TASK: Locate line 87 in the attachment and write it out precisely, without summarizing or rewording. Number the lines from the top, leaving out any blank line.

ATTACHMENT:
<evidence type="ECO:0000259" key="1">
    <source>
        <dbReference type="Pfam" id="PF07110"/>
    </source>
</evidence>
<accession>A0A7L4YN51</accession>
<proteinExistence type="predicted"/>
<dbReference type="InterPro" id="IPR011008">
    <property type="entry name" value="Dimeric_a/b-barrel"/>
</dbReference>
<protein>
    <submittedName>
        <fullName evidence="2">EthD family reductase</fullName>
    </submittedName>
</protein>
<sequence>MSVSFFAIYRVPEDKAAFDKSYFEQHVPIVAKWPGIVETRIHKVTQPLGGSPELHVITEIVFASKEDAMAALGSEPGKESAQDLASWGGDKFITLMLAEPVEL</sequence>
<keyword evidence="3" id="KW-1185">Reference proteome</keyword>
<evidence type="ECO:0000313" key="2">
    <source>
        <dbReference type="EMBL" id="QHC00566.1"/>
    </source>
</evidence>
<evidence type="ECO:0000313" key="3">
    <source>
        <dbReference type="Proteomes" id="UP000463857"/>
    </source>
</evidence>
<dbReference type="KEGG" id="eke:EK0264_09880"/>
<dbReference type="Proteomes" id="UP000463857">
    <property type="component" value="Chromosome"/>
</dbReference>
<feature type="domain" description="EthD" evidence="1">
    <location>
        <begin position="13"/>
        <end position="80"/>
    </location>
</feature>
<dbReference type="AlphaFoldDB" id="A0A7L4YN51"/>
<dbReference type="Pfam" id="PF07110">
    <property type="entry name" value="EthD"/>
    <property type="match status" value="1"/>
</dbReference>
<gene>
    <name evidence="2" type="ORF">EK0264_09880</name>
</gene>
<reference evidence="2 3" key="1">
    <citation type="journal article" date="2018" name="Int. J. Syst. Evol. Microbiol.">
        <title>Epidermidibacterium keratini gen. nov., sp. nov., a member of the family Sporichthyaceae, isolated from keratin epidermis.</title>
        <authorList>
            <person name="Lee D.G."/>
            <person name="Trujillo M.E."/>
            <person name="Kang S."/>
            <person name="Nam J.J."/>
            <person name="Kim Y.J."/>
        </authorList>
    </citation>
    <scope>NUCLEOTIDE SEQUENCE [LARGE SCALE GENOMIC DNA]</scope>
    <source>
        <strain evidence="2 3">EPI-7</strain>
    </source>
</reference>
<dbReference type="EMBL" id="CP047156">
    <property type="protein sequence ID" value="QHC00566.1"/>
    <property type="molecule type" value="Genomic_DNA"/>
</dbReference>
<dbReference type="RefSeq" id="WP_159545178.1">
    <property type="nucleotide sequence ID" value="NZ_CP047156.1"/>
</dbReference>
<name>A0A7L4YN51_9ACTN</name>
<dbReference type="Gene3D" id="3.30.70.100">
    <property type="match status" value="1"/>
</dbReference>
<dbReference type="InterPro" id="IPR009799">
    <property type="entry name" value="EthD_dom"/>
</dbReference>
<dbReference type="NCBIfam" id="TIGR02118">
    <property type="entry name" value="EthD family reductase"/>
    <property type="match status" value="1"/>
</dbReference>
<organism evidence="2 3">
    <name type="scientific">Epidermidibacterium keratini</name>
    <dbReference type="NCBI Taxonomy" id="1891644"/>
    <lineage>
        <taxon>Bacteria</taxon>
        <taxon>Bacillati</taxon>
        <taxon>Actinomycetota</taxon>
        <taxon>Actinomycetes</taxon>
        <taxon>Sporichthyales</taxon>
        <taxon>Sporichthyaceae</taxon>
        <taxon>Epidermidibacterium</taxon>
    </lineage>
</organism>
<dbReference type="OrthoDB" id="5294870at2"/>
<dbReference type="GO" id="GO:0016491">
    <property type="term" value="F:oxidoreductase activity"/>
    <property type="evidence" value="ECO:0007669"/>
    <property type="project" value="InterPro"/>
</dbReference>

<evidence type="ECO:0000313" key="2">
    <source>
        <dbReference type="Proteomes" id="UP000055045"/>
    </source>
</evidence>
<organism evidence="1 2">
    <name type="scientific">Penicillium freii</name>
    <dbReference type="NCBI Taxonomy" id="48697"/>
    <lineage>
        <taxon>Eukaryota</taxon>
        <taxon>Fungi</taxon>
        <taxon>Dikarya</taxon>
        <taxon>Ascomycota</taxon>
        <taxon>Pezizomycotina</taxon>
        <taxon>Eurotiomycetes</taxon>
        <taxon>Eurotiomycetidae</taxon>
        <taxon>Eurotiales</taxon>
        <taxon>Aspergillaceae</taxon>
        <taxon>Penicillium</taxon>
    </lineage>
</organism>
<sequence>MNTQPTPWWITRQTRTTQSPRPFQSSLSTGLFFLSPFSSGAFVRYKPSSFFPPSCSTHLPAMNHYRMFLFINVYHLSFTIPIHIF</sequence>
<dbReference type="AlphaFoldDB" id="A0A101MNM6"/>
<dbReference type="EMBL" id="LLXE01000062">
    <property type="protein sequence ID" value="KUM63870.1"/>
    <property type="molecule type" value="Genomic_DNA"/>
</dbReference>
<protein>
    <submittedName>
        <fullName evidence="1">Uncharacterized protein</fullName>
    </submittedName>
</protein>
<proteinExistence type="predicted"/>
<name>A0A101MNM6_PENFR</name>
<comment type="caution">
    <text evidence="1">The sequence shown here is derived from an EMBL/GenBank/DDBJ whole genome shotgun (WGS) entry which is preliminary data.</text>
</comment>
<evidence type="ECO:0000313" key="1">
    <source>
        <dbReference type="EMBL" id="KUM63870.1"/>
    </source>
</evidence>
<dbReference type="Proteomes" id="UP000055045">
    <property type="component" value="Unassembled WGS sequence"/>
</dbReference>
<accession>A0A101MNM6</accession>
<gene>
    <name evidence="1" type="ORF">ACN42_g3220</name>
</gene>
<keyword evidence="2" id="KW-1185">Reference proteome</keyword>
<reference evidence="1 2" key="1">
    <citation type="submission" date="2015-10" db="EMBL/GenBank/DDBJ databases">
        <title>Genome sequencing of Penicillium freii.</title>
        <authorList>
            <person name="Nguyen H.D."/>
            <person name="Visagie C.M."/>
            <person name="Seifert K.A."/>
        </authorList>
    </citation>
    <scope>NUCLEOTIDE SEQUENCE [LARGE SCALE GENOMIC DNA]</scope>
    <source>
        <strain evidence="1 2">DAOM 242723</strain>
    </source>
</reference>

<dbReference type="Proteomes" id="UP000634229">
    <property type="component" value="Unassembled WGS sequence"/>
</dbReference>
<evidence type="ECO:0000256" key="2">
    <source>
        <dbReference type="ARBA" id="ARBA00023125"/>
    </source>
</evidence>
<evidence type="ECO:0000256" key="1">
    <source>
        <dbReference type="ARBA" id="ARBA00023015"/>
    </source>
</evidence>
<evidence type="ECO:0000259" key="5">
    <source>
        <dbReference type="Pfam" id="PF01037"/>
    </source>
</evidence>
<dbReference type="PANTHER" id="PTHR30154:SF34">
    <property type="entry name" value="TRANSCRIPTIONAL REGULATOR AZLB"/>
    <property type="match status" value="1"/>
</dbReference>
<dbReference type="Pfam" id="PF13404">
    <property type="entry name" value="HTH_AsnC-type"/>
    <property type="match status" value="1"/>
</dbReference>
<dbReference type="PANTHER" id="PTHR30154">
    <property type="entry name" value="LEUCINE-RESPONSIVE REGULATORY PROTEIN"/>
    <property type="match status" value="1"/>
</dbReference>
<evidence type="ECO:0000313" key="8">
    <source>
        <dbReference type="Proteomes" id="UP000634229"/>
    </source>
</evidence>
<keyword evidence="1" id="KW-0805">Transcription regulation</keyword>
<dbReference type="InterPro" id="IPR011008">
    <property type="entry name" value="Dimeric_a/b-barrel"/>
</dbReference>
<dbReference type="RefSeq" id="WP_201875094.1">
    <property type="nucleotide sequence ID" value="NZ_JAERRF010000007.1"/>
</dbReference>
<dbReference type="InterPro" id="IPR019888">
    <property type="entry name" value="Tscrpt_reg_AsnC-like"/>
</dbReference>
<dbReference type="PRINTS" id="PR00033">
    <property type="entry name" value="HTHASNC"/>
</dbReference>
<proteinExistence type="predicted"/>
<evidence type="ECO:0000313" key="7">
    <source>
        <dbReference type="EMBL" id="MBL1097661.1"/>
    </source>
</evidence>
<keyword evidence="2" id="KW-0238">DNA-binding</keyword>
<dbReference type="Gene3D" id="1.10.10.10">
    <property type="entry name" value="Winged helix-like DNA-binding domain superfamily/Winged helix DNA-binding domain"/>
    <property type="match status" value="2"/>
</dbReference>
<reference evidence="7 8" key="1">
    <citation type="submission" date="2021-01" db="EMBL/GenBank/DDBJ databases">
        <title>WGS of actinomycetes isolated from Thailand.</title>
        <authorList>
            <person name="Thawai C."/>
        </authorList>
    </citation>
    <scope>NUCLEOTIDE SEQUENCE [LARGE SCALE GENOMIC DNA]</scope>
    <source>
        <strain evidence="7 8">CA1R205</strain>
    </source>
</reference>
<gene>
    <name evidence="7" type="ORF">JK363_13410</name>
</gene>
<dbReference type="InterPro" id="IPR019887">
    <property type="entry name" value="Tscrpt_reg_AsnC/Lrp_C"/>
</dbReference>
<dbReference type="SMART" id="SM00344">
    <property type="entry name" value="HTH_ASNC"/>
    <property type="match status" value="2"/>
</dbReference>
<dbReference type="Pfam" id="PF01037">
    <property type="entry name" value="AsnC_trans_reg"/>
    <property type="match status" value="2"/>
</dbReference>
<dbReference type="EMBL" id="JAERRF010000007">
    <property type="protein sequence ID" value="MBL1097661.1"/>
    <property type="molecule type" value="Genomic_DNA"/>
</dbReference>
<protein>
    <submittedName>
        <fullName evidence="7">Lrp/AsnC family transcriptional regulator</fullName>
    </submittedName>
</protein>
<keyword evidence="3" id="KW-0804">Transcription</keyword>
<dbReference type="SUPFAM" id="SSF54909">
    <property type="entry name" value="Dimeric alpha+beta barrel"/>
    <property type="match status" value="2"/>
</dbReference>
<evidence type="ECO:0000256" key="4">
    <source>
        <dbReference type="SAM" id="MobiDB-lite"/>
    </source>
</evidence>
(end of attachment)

        <taxon>Actinomycetes</taxon>